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Evil And the Justice of God by N. T. Wright
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Evil And the Justice of God

by N. T. Wright

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Ethics
  CPI | Aug 8, 2016 |
with apologies to the author, it was a little too dry even for an intellectual. ( )
  SaraMSLIS | Jan 26, 2016 |
Wright tackles the age-old problem of evil (why does God allow evil to happen?), but with a little bit of a twist. Wright does not discuss natural evil, and there is little attempt to explain or justify personal evil. No wishy-washy explanations, such as the typical argument that God allows evil because it creates circumstances in which virtue can flourish. Rather, Wright focuses on what God is doing about evil. Remember: the prophets repeatedly promised a coming age when the world would be rid of evil. Can we even imagine such a world?

First, if you’re tempted to pronounce judgment on God for all the evils in the world, you’re too late; God has already served his sentence on the cross. But the gospels tell us more; they insist that Jesus overcame evil on the cross. That is some strange theology, no matter how you approach it. How does succumbing to evil prove victorious over it, and why doesn’t it feel like evil has been conquered?

The key to the whole topic is understanding the role of forgiveness. Both the forgiveness of God and our own forgiveness of others. The justice of God is not vengeance; it is granting us a measure of the forgiveness Jesus showed, so that the evil of others cannot hold us hostage. A perfect age is coming, but we cannot embrace it until we have outgrown our bitterness over what others have done to us, conquering evil in the same manner as Jesus.

Dang, that’s deep. I really was hoping we could just hunt evil down and kill it. Good book, by the way, though not as scholarly as I’ve come to expect from Wright. ( )
1 vote DubiousDisciple | Jun 16, 2013 |
Excellent. Highly suggested. ( )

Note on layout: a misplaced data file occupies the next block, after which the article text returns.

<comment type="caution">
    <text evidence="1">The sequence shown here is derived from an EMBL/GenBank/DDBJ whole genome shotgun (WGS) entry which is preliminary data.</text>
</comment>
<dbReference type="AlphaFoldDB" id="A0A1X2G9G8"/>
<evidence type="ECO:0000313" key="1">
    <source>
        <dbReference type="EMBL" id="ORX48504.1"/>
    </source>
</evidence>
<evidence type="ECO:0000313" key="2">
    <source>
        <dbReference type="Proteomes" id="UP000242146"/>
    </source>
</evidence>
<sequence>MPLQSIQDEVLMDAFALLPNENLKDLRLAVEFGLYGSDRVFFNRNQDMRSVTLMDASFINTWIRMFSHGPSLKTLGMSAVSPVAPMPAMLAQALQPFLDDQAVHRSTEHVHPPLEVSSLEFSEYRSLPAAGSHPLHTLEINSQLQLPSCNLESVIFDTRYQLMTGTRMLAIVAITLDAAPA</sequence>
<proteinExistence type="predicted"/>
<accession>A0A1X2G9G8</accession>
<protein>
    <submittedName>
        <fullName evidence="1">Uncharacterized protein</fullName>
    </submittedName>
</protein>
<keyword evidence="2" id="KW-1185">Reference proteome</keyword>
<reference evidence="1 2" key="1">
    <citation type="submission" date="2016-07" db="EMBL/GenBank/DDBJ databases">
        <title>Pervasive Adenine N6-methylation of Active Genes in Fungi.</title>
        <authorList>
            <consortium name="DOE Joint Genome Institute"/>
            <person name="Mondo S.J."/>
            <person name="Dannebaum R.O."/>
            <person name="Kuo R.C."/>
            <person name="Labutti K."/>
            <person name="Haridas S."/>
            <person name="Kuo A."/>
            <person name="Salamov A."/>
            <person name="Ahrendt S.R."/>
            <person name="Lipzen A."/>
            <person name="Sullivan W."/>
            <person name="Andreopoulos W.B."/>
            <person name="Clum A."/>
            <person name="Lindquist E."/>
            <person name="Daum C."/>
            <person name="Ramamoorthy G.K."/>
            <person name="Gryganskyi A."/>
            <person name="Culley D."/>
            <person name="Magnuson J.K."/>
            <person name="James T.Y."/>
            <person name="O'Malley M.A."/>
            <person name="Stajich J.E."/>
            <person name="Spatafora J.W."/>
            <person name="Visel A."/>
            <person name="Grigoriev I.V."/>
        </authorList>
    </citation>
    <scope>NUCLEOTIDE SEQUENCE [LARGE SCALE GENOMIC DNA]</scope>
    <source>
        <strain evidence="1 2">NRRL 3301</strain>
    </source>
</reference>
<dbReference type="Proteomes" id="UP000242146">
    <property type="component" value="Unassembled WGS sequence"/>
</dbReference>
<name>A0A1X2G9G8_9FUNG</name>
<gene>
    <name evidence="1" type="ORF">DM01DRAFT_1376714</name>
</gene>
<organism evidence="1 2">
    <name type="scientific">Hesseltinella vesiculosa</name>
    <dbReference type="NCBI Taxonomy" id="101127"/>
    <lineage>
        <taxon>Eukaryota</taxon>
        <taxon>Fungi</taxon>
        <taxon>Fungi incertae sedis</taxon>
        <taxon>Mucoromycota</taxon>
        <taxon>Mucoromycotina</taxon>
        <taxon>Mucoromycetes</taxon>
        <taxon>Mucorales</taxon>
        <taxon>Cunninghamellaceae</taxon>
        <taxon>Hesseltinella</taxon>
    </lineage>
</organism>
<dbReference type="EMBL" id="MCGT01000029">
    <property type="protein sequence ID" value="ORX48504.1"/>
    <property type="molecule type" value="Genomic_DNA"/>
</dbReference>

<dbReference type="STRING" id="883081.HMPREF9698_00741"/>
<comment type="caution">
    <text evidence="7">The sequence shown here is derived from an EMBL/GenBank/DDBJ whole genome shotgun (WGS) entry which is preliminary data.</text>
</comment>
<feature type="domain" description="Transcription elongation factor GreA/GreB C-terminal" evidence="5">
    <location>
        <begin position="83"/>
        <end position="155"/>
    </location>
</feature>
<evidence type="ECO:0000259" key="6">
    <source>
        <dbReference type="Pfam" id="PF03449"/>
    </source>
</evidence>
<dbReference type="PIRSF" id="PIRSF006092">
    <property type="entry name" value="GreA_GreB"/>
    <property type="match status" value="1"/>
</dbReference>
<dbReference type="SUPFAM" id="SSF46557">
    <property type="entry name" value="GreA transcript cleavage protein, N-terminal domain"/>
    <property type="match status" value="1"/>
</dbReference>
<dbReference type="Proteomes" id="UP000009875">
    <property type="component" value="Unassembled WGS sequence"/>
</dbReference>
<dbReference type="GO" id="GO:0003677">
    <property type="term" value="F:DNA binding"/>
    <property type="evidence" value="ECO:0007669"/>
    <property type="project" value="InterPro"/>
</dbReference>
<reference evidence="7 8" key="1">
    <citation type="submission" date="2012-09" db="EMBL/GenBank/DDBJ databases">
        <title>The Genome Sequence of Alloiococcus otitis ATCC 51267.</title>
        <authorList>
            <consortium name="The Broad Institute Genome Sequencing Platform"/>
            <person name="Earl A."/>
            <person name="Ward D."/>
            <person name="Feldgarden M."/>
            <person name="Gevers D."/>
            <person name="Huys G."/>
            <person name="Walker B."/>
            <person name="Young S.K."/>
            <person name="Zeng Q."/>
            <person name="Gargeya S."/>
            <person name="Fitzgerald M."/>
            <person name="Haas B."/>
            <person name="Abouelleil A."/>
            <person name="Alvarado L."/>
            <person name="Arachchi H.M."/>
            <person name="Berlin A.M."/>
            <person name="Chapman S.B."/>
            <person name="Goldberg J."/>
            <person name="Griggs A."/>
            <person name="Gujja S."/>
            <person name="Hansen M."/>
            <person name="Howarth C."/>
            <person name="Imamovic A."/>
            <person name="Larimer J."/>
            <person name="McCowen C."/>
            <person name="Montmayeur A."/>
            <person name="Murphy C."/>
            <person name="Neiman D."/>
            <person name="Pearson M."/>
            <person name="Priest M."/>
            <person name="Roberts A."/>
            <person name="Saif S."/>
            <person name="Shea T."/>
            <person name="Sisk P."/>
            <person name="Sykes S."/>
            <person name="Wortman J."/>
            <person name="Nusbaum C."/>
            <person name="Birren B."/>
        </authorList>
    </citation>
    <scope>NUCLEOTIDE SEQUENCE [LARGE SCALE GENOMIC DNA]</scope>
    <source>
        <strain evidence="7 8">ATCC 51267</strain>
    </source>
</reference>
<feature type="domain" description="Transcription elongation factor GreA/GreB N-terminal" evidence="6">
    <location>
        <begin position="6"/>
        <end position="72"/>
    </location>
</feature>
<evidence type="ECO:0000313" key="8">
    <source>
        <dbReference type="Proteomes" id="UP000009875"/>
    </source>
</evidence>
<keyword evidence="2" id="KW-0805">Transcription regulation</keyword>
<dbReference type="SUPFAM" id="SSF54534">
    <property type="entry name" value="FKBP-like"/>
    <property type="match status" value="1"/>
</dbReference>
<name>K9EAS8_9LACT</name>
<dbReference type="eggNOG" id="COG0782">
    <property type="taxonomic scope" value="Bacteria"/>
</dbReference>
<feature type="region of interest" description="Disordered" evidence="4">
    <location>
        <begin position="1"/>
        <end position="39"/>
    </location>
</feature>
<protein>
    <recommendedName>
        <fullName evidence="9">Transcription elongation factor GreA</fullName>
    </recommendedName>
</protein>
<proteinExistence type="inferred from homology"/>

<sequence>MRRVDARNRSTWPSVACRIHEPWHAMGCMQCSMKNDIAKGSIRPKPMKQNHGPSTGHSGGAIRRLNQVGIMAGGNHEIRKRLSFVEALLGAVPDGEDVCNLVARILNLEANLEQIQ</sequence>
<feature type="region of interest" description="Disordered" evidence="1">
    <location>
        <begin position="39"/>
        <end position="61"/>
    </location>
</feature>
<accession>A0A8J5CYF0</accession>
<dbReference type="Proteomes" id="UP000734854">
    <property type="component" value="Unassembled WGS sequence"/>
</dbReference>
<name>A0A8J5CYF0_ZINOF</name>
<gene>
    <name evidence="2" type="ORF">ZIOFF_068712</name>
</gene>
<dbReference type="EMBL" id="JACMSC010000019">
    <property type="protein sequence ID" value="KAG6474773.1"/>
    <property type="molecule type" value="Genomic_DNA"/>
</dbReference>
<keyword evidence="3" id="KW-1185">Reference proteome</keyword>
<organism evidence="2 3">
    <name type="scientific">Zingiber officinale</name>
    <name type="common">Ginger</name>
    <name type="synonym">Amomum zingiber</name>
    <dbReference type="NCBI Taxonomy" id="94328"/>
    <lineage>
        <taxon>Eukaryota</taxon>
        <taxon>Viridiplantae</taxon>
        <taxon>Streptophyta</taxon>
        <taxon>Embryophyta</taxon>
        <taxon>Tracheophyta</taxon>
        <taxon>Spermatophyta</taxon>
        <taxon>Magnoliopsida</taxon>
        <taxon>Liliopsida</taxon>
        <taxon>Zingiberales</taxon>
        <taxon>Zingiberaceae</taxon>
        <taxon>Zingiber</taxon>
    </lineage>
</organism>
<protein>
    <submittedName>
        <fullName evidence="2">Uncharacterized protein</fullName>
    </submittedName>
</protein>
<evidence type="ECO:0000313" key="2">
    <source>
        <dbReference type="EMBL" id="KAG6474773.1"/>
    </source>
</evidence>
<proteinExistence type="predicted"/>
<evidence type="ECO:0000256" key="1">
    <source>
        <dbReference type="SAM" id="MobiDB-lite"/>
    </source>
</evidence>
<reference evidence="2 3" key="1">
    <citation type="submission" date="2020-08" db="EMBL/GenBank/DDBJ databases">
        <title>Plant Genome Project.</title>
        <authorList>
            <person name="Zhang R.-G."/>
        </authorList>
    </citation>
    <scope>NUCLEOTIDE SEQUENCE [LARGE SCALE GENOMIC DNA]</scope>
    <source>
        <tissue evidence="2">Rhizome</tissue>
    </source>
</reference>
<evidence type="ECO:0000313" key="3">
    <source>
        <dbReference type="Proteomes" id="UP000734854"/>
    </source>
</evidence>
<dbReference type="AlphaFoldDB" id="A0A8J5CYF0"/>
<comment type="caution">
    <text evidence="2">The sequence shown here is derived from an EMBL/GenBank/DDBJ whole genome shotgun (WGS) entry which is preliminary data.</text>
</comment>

davegregg | May 3, 2011 |
Good, albeit brief, handling of the issue of evil. N.T. Wright does not dive into theories for the existence of evil... which he says we humans are probably not able to fully understand anyway... but rather... he gives a road map for how Christians should approach their lives in the midst of an evil and fallen world. It was another solid effort by N.T. Wright in helping us think clearly about a particularly difficult issue. ( )
1 vote theedge77 | Apr 22, 2011 |
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Amazon.com Product Description (ISBN 0830833986, Hardcover)

Merit Award, 2007 Christianity Today Theology/Ethics Book

With every earthquake and war, understanding the nature of evil and our response to it becomes more urgent. Evil is no longer the concern just of ministers and theologians but also of politicians and the media.

We hear of child abuse, ethnic cleansing, AIDS, torture and terrorism, and rightfully we are shocked. But, N. T. Wright says, we should not be surprised. For too long we have naively believed in the modern idea of human progress. In contrast, postmodern thinkers have rightly argued that evil is real, powerful and important, but they give no real clue as to what we should do about it.

In fact, evil is more serious than either our culture or our theology has supposed. How then might Jesus' death be the culmination of the Old Testament solution to evil but on a wider and deeper scale than most imagine? Can we possibly envision a world in which we are delivered from evil? How might we work toward such a future through prayer and justice in the present?

These are the powerful and pressing themes that N. T. Wright addresses in this book that is at once timely and timeless.

(retrieved from Amazon Thu, 12 Mar 2015 18:00:58 -0400)

(see all 4 descriptions)

With every earthquake and war, understanding the nature of evil and our response to it becomes more urgent. Evil is no longer the concern just of ministers and theologians but also of politicians and the media. We hear of child abuse, ethnic cleansing, AIDS, torture and terrorism, and rightfully we are shocked. But, theologian Wright says, we should not be surprised. For too long we have naively believed in the modern idea of human progress. In fact, evil is more serious than either our culture or our theology has supposed. Can we possibly envision a world in which we are delivered from evil? How might we work toward such a future through prayer and justice in the present?--From publisher description.… (more)

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